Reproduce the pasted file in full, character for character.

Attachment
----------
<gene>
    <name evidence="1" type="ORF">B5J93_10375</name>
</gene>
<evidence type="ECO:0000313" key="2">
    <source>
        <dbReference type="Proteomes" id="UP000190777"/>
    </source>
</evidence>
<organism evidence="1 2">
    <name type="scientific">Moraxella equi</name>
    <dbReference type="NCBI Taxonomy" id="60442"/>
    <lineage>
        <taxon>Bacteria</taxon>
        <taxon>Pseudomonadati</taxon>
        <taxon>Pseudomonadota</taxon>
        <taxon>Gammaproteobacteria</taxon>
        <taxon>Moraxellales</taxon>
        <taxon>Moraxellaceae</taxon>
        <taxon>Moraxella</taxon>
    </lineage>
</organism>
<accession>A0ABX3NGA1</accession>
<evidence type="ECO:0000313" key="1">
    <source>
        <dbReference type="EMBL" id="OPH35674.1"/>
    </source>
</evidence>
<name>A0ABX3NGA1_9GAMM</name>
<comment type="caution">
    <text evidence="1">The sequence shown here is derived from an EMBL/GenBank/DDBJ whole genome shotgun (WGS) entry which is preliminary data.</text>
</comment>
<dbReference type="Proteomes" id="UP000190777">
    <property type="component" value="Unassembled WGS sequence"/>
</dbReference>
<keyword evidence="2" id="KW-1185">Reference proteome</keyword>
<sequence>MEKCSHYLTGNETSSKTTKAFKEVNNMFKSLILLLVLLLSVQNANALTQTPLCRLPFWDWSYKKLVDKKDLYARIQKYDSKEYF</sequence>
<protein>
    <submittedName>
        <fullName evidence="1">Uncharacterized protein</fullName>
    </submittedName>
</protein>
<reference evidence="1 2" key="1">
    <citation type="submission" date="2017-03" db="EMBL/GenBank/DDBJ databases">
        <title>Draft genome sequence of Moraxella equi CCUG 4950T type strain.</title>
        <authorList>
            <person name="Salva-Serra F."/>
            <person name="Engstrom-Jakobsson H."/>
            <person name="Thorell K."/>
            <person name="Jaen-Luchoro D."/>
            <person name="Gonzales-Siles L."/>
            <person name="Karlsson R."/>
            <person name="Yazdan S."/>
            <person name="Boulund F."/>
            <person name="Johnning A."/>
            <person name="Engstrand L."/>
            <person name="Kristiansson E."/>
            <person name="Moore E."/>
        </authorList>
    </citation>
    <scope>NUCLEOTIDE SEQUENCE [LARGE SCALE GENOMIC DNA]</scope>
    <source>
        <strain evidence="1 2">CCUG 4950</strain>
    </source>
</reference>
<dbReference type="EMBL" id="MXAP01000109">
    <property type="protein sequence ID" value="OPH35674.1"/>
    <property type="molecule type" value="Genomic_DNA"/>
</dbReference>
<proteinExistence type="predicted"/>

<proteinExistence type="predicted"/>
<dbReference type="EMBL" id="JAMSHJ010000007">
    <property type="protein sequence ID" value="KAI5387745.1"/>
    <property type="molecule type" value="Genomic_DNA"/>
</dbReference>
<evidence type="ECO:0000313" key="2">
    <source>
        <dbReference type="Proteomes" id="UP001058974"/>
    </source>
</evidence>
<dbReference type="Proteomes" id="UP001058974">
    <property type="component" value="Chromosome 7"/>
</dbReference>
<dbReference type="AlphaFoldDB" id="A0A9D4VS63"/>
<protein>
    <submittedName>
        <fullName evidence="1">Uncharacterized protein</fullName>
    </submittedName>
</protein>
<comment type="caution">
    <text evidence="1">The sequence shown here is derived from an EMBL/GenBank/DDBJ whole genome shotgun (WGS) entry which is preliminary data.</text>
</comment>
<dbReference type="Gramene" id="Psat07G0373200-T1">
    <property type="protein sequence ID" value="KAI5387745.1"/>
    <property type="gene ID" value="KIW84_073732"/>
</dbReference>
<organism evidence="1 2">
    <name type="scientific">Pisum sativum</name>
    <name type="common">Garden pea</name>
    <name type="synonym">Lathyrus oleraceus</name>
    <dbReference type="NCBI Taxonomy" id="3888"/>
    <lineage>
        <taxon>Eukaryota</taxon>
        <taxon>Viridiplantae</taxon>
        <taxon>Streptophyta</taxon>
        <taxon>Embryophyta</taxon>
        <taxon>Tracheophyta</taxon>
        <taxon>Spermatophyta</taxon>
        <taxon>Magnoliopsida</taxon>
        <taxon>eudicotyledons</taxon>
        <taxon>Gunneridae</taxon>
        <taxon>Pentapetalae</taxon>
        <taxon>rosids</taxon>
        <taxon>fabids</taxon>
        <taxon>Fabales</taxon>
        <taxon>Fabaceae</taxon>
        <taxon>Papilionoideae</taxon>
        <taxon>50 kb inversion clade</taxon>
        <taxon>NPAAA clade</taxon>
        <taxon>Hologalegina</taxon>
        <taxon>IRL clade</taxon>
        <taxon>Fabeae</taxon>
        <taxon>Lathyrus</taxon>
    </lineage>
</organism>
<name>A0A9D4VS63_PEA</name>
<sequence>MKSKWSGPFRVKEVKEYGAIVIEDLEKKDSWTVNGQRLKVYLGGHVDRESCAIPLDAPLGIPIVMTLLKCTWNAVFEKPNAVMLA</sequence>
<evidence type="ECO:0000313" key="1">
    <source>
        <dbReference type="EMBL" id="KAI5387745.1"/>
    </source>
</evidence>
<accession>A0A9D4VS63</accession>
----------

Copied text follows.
<gene>
    <name evidence="1" type="ORF">B5J93_10375</name>
</gene>
<evidence type="ECO:0000313" key="2">
    <source>
        <dbReference type="Proteomes" id="UP000190777"/>
    </source>
</evidence>
<organism evidence="1 2">
    <name type="scientific">Moraxella equi</name>
    <dbReference type="NCBI Taxonomy" id="60442"/>
    <lineage>
        <taxon>Bacteria</taxon>
        <taxon>Pseudomonadati</taxon>
        <taxon>Pseudomonadota</taxon>
        <taxon>Gammaproteobacteria</taxon>
        <taxon>Moraxellales</taxon>
        <taxon>Moraxellaceae</taxon>
        <taxon>Moraxella</taxon>
    </lineage>
</organism>
<accession>A0ABX3NGA1</accession>
<evidence type="ECO:0000313" key="1">
    <source>
        <dbReference type="EMBL" id="OPH35674.1"/>
    </source>
</evidence>
<name>A0ABX3NGA1_9GAMM</name>
<comment type="caution">
    <text evidence="1">The sequence shown here is derived from an EMBL/GenBank/DDBJ whole genome shotgun (WGS) entry which is preliminary data.</text>
</comment>
<dbReference type="Proteomes" id="UP000190777">
    <property type="component" value="Unassembled WGS sequence"/>
</dbReference>
<keyword evidence="2" id="KW-1185">Reference proteome</keyword>
<sequence>MEKCSHYLTGNETSSKTTKAFKEVNNMFKSLILLLVLLLSVQNANALTQTPLCRLPFWDWSYKKLVDKKDLYARIQKYDSKEYF</sequence>
<protein>
    <submittedName>
        <fullName evidence="1">Uncharacterized protein</fullName>
    </submittedName>
</protein>
<reference evidence="1 2" key="1">
    <citation type="submission" date="2017-03" db="EMBL/GenBank/DDBJ databases">
        <title>Draft genome sequence of Moraxella equi CCUG 4950T type strain.</title>
        <authorList>
            <person name="Salva-Serra F."/>
            <person name="Engstrom-Jakobsson H."/>
            <person name="Thorell K."/>
            <person name="Jaen-Luchoro D."/>
            <person name="Gonzales-Siles L."/>
            <person name="Karlsson R."/>
            <person name="Yazdan S."/>
            <person name="Boulund F."/>
            <person name="Johnning A."/>
            <person name="Engstrand L."/>
            <person name="Kristiansson E."/>
            <person name="Moore E."/>
        </authorList>
    </citation>
    <scope>NUCLEOTIDE SEQUENCE [LARGE SCALE GENOMIC DNA]</scope>
    <source>
        <strain evidence="1 2">CCUG 4950</strain>
    </source>
</reference>
<dbReference type="EMBL" id="MXAP01000109">
    <property type="protein sequence ID" value="OPH35674.1"/>
    <property type="molecule type" value="Genomic_DNA"/>
</dbReference>
<proteinExistence type="predicted"/>

<proteinExistence type="predicted"/>
<dbReference type="EMBL" id="JAMSHJ010000007">
    <property type="protein sequence ID" value="KAI5387745.1"/>
    <property type="molecule type" value="Genomic_DNA"/>
</dbReference>
<evidence type="ECO:0000313" key="2">
    <source>
        <dbReference type="Proteomes" id="UP001058974"/>
    </source>
</evidence>
<dbReference type="Proteomes" id="UP001058974">
    <property type="component" value="Chromosome 7"/>
</dbReference>
<dbReference type="AlphaFoldDB" id="A0A9D4VS63"/>
<protein>
    <submittedName>
        <fullName evidence="1">Uncharacterized protein</fullName>
    </submittedName>
</protein>
<comment type="caution">
    <text evidence="1">The sequence shown here is derived from an EMBL/GenBank/DDBJ whole genome shotgun (WGS) entry which is preliminary data.</text>
</comment>
<dbReference type="Gramene" id="Psat07G0373200-T1">
    <property type="protein sequence ID" value="KAI5387745.1"/>
    <property type="gene ID" value="KIW84_073732"/>
</dbReference>
<organism evidence="1 2">
    <name type="scientific">Pisum sativum</name>
    <name type="common">Garden pea</name>
    <name type="synonym">Lathyrus oleraceus</name>
    <dbReference type="NCBI Taxonomy" id="3888"/>
    <lineage>
        <taxon>Eukaryota</taxon>
        <taxon>Viridiplantae</taxon>
        <taxon>Streptophyta</taxon>
        <taxon>Embryophyta</taxon>
        <taxon>Tracheophyta</taxon>
        <taxon>Spermatophyta</taxon>
        <taxon>Magnoliopsida</taxon>
        <taxon>eudicotyledons</taxon>
        <taxon>Gunneridae</taxon>
        <taxon>Pentapetalae</taxon>
        <taxon>rosids</taxon>
        <taxon>fabids</taxon>
        <taxon>Fabales</taxon>
        <taxon>Fabaceae</taxon>
        <taxon>Papilionoideae</taxon>
        <taxon>50 kb inversion clade</taxon>
        <taxon>NPAAA clade</taxon>
        <taxon>Hologalegina</taxon>
        <taxon>IRL clade</taxon>
        <taxon>Fabeae</taxon>
        <taxon>Lathyrus</taxon>
    </lineage>
</organism>
<name>A0A9D4VS63_PEA</name>
<sequence>MKSKWSGPFRVKEVKEYGAIVIEDLEKKDSWTVNGQRLKVYLGGHVDRESCAIPLDAPLGIPIVMTLLKCTWNAVFEKPNAVMLA</sequence>
<evidence type="ECO:0000313" key="1">
    <source>
        <dbReference type="EMBL" id="KAI5387745.1"/>
    </source>
</evidence>
<accession>A0A9D4VS63</accession>